Nurse Pleads Guilty to Killing Patients Because They Were “Mean” [VIDEO]

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A former Canadian nurse pleaded guilty Thursday to killing eight elderly assisted-living residents who were in her care. In her confession, 49-year-old Elizabeth Tracey Mae Wettlaufer revealed to investigators that she thought God wanted her to kill them. She also told them that some of the victims, she simply killed out of spite because they were “mean.”

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Wettlaufer told investigators that she killed her patients, all of which were between the ages of 75 to 96, with a lethal dose of insulin. The murders took place between 2007 and 2014,

Wettlaufer said she was angry about the way her life and career turned out. That anger apparently came to a boiling point and “she felt the urge to kill,” according to The Associated Press.

She told the court that she knew right from wrong and was not under the influence of any drug or alcohol.

Her reign of terror came to an end after law enforcement received a tip that Wettlaufer may have been killing the patients under her care. Investigators believe Wettlaufer’s decision to begin killing her patients was linked to her frustration over finding steady employment and her separation from her husband.

“I just had a sense after my marriage broke up that God was going to use me for something,” Wettlaufer said in a videotaped confession to the police. “After a while, I started to really wonder, after some of the murders, if it was God or if it was the Devil fooling me.”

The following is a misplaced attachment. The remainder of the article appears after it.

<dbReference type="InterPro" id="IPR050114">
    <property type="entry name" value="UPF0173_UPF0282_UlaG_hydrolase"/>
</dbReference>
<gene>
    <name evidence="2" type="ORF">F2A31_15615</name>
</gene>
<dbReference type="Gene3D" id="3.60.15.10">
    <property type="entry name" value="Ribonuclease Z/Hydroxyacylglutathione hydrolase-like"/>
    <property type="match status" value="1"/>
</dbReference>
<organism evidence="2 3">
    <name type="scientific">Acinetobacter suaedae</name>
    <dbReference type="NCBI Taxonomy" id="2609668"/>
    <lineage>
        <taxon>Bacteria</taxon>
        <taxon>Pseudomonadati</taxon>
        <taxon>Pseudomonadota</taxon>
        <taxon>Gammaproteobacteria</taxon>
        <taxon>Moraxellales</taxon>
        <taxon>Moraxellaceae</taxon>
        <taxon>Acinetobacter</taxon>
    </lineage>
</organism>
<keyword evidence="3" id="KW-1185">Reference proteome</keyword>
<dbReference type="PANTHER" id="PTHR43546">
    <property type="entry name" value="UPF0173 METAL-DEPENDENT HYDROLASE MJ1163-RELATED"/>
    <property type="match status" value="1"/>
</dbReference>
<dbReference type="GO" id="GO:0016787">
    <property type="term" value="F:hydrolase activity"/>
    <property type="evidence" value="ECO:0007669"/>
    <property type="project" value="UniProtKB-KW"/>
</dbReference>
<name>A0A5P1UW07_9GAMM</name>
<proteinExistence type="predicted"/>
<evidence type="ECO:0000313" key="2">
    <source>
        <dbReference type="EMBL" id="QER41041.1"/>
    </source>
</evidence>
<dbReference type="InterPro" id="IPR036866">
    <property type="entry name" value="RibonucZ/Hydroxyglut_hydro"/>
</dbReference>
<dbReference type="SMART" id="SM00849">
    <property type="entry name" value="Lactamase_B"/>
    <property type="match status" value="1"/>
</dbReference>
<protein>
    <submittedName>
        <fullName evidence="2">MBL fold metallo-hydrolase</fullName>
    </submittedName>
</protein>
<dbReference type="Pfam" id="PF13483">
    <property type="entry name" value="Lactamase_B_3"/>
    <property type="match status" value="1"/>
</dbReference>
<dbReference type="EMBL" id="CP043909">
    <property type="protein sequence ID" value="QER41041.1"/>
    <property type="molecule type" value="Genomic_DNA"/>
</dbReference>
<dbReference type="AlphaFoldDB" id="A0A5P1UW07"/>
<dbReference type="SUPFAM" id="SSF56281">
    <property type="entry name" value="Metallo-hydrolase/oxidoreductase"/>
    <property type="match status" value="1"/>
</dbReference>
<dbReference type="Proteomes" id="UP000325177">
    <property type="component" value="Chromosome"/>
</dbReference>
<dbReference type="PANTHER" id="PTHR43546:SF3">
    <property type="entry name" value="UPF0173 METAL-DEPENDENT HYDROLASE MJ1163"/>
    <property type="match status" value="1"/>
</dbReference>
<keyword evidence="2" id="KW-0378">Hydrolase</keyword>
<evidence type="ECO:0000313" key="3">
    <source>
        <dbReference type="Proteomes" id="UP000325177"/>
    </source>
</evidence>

Wettlaufer’s mother, Hazel Parker, told CNN that her daughter has a bipolar disorder and could have been off her medication. The former nurse told a local priest of her horrendous acts, but nothing ever came of it.

She is heard in the video stating, “Maybe they didn’t believe me,” she claimed. “I don’t know. Maybe they just thought I was doing something that the patient wanted.”

The Registered Nurses Association of Ontario made a statement to The New York Times: “We need to get to the bottom of what happened, how it happened and what we can learn from an organizational, regulatory and system perspective to ensure nothing like this ever happens again.”

Wettlaufer, if convicted, could face life in prison. She is scheduled to be sentenced towards the end of June. Sadly, this is one of the worst serial killer cases in Canada’s history.